‘Harriet Harman, the minister for Women, has renewed her attack on the financial industry, describing it as a “breeding ground for discrimination”, after it emerged that women working in the City were being paid as much as 60 per cent less than their male counterparts.
Men in the sector are also receiving nearly 80 per cent more in perks and bonuses…
Trevor Phillips, the head of the EHRC, said the Government should force more companies to reveal their pay policies. “The figures we’re releasing today are shocking and indicate just how serious the pay gap has become in the financial sector,” he said. “Women do not have equal status or equal rewards.” ‘
This, and many more facts like this, is why it enrages me so much when people argue that women’s rights are so much less important than, say, racial. There’s so much more gender equality than racial, they’ll say, in fact, we’re all equal.
Being part of the western world in no way means we are equal.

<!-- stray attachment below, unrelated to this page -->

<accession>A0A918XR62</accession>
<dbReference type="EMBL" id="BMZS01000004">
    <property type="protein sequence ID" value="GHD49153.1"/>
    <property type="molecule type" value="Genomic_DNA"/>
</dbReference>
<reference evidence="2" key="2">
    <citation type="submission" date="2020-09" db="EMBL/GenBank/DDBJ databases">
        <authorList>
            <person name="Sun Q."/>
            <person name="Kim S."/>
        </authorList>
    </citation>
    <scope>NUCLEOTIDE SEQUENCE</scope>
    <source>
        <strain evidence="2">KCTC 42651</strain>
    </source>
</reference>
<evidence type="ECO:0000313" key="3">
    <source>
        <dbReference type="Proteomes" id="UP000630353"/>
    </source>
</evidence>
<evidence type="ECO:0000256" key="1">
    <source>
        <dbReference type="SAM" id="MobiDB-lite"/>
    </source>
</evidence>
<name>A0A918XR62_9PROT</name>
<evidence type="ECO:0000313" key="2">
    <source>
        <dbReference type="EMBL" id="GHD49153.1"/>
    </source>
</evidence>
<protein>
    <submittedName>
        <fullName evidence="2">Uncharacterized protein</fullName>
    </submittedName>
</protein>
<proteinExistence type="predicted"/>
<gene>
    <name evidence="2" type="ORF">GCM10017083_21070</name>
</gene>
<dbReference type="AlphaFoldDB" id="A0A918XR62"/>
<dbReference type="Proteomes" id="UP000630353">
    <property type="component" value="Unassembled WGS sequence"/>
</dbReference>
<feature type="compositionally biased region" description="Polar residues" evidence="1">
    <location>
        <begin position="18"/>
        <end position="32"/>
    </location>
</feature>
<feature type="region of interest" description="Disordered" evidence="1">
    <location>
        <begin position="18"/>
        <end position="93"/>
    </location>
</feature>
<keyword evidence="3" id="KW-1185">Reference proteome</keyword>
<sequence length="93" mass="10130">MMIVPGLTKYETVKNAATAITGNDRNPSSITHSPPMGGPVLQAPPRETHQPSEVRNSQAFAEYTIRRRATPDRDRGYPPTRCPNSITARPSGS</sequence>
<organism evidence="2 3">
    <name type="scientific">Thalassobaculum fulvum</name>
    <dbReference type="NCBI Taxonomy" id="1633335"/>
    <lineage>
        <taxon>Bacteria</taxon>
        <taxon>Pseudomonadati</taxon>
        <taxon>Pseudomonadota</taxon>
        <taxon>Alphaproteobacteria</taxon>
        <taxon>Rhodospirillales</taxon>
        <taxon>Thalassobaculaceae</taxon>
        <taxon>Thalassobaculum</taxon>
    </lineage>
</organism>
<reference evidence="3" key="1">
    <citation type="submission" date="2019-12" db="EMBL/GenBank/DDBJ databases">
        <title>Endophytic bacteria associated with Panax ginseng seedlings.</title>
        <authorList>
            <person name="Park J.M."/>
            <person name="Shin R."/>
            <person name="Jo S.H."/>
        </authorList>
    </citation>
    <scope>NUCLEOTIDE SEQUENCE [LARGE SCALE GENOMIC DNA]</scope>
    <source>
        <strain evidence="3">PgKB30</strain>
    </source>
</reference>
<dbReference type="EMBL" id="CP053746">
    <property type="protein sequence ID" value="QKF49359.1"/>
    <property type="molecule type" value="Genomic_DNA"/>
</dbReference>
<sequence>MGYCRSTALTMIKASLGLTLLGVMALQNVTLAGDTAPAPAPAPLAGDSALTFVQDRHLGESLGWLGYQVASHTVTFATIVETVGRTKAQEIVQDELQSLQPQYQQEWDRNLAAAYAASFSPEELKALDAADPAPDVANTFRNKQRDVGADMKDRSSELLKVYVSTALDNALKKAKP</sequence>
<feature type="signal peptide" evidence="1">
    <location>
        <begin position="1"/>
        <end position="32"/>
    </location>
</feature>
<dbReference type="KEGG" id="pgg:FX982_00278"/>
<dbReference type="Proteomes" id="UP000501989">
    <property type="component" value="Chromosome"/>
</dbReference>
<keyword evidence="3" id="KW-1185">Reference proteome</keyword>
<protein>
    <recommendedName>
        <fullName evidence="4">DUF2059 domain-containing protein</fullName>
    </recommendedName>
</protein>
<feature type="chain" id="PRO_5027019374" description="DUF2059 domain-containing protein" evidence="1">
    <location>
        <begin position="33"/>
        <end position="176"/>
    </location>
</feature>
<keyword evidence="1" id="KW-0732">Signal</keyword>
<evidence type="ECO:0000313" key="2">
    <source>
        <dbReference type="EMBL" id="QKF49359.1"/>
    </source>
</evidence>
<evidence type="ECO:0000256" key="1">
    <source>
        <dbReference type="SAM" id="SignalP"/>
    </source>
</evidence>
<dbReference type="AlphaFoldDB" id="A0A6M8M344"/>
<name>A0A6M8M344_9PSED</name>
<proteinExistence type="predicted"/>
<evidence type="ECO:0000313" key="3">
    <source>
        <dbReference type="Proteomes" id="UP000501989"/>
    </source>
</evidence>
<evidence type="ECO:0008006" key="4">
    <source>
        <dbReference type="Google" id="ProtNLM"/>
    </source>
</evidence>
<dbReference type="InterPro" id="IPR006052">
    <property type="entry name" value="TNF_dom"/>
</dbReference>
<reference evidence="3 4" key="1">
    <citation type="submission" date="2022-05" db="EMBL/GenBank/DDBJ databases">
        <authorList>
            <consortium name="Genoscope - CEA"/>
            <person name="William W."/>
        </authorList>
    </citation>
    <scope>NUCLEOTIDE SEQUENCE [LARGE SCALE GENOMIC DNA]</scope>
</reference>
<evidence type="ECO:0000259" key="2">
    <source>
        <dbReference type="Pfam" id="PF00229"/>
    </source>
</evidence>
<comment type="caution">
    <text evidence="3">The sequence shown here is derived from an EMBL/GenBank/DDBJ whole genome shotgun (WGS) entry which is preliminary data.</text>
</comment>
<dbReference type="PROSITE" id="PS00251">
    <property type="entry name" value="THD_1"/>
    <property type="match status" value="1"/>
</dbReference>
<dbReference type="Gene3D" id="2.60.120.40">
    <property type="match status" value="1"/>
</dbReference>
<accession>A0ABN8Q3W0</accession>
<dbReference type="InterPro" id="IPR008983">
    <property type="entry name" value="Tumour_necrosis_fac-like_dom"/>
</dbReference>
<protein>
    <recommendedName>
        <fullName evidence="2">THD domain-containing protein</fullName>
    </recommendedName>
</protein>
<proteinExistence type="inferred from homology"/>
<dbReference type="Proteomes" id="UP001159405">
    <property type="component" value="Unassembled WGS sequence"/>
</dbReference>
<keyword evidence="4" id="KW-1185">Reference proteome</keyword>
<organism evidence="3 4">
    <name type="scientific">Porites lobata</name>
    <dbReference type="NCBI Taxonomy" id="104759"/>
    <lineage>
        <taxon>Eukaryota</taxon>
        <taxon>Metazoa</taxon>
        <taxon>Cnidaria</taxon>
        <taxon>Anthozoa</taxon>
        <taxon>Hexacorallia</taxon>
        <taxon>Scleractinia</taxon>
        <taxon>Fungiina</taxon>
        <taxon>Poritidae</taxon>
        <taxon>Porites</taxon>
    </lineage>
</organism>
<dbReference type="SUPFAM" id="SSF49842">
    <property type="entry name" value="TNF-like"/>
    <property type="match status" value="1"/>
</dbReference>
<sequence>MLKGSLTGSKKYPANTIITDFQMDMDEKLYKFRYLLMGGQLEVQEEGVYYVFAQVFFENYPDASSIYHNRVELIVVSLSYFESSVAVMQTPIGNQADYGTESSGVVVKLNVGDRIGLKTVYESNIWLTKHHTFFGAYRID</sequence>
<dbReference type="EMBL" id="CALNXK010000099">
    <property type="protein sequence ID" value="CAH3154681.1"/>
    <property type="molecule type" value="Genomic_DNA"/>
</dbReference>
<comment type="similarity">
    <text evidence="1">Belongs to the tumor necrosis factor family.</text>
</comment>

It’s amazing how brainwashed people are. So many girls and women are still unaware that there is a pay gap, nevermind the huge one in the article above. And when they do realise? The shock and the outrage doesn’t last. They’ll march in the streets for every right but their own as a woman, it seems.
It’s a disheartening state of affairs. And those women in the past, the ones who actually cared enough and risked their lives to stand up for their rights, who got us women the right to vote – just something to, perhaps, read about in history books, to be quickly forgotten. Irrelevant to the modern girl.
And women who stand up for their rights now, feminists, are something to mock, in their mind. So not cool to be identified as one. And the term is often linked with lesbian too, disparagingly. Funny how it’s cool to be gay but not a gay feminist.
Then I just read about how some Jewish papers removed women from photos of the G20 heads of state gathering.
And then I think about how, when I visited India some years back, a Hindu man had thrown petrol over his wife and burnt her to death. She couldn’t give him a son. The story was a little paragraph in the paper, not front page because it was commonplace, nothing new, nothing to be outraged about.
And I remember a man, back where I was born, telling me he’d shoot me for wearing a skirt. Or trousers. Or going out without a man escort. And women did get killed for that and for many more reasons besides.
So, women’s rights? Far from a dead issue. We have a long, long way to go.